Will Apparent Confession Tape Lead to Conviction of Robert Durst?
Real estate heir Robert Durst was arrested Saturday in New Orleans on murder charges just before the dramatic conclusion of the HBO documentary series, "The Jinx: The Life and Deaths of Robert Durst."
In the finale that aired Sunday night, Durst could be heard mumbling on a hot mic, "What the hell did I do? Killed them all, of course."
Durst, 71, was arrested by FBI agents at a J.W. Marriott hotel for the 2000 murder of Susan Berman in her Beverly Hills, Calif. home, the FBI said.
Durst has also been linked to the disappearances of two other people, including his wife in 1982. Berman became a spokesperson for Durst and was murdered just days before police were going to interview her about Kathie Durst's disappearance.
Durst has waived extradition and will now return to California.
"He's maintained his innocence for years," Durst's lawyer, Chip Lewis said. "Nothing has changed."
In addition to the apparent confession, HBO's filmmakers challenged Durst on a handwritten note that was sent to Beverly Hills Police at the time.
The anonymous letter told police they would find "a cadaver" in Berman's home.
The handwriting in the letter bears a striking similarity to an envelope previously sent to Berman by Durst.
Both letters were written in block handwriting and the writer misspelled Beverly Hills as "Beverley" on both occasions.
Durst also made headlines in 2003, when he was acquitted in the murder of Morris Black, whose dismembered body was found stuffed in plastic garbage bags in Galveston Bay, Texas, two years earlier. Durst admitted he dismembered Black’s body, but was acquitted after claiming self-defense.
The New York Times reported that more than two years passed before the filmmakers found the audio.
Judge Andrew Napolitano was asked on "Fox Business Network" this morning whether this apparent confession will lead to Durst's conviction in a new trial.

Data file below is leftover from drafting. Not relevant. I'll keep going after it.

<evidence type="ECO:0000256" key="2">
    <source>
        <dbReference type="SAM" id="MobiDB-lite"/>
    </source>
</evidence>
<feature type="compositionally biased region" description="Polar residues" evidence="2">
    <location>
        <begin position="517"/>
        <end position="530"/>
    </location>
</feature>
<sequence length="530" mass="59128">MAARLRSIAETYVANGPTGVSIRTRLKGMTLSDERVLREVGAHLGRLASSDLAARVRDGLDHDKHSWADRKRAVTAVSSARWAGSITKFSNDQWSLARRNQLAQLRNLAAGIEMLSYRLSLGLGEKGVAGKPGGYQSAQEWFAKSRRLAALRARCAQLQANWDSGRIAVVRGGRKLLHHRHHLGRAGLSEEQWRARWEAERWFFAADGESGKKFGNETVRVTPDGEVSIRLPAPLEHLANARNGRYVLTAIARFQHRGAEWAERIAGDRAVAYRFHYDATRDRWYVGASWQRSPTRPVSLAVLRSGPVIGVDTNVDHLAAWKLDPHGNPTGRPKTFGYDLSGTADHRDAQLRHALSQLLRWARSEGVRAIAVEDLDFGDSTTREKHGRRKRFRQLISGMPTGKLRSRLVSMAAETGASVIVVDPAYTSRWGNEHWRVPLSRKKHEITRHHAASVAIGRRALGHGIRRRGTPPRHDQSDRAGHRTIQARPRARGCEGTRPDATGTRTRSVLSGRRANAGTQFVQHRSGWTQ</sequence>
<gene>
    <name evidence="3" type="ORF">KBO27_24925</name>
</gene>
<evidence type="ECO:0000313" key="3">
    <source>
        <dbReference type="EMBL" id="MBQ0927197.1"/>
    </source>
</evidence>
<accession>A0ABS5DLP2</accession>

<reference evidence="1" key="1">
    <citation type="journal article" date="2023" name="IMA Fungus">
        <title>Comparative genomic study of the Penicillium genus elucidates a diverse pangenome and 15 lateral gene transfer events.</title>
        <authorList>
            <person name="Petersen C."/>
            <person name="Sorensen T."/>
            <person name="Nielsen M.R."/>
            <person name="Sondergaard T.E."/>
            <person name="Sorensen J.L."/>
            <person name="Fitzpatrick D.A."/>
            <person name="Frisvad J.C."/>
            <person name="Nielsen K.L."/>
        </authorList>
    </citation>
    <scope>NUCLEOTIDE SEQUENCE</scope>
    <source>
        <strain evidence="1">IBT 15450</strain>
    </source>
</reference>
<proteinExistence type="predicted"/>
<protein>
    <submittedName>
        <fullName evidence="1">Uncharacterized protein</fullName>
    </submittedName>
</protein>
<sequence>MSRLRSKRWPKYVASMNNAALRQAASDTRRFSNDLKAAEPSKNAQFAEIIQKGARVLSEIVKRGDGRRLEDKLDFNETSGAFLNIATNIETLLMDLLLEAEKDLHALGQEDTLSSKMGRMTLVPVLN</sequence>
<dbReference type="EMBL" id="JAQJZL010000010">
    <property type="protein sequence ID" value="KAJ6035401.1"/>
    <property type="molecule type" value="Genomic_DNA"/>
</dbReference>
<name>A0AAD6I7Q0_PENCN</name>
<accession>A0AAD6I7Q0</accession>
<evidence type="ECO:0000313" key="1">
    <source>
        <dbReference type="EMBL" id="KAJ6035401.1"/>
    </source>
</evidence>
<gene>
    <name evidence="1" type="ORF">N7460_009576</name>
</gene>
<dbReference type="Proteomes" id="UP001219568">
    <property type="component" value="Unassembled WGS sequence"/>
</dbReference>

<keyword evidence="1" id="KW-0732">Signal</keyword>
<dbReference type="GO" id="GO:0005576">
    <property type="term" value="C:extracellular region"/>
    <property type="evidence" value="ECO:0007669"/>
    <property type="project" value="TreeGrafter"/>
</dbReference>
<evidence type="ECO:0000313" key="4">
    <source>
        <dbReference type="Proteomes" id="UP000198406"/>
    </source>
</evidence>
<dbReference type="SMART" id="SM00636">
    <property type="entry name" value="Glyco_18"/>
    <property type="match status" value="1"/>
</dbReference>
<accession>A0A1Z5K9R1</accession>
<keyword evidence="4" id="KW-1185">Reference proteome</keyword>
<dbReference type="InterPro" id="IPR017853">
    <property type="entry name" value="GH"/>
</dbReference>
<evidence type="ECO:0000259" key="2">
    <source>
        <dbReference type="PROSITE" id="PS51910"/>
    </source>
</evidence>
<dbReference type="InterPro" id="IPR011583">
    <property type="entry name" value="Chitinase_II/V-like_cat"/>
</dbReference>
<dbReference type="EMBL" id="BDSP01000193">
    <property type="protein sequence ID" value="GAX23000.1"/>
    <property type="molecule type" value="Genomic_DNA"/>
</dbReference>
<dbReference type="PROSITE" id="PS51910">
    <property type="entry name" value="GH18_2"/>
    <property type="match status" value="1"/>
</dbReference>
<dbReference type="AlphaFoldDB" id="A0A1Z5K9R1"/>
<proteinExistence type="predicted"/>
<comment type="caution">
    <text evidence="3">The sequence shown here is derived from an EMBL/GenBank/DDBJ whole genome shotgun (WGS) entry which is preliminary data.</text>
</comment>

Napolitano explained that the audio tape represents a "spontaneous admission," not a legal confession and it will be heavily disputed in court.
He said an official confession can only be made to the government when the person receives warnings and states that they fully realize what they're saying.
The judge said there will also be many questions about Durst's mental state that would come up at trial and about whether he knew right from wrong when he said "killed them all."
Napolitano believes it will be difficult for prosecutors to convince a judge not to grant bail to Durst.
"The government knew for a long time about this garbled statement and chose not to arrest him. Therefore they cannot argue he's a danger. If he's a danger today, he was a danger the day before they arrested him," he said.
Overall, Napolitano doubts that the new audio by itself is going to be enough to convict Durst.
"Prediction? This is not going to move the ball in a positive direction toward the prosecution," said Napolitano.
Watch his analysis above, and tune in to "Varney & Co." weekdays at 11a ET on FBN to hear much more from the judge.
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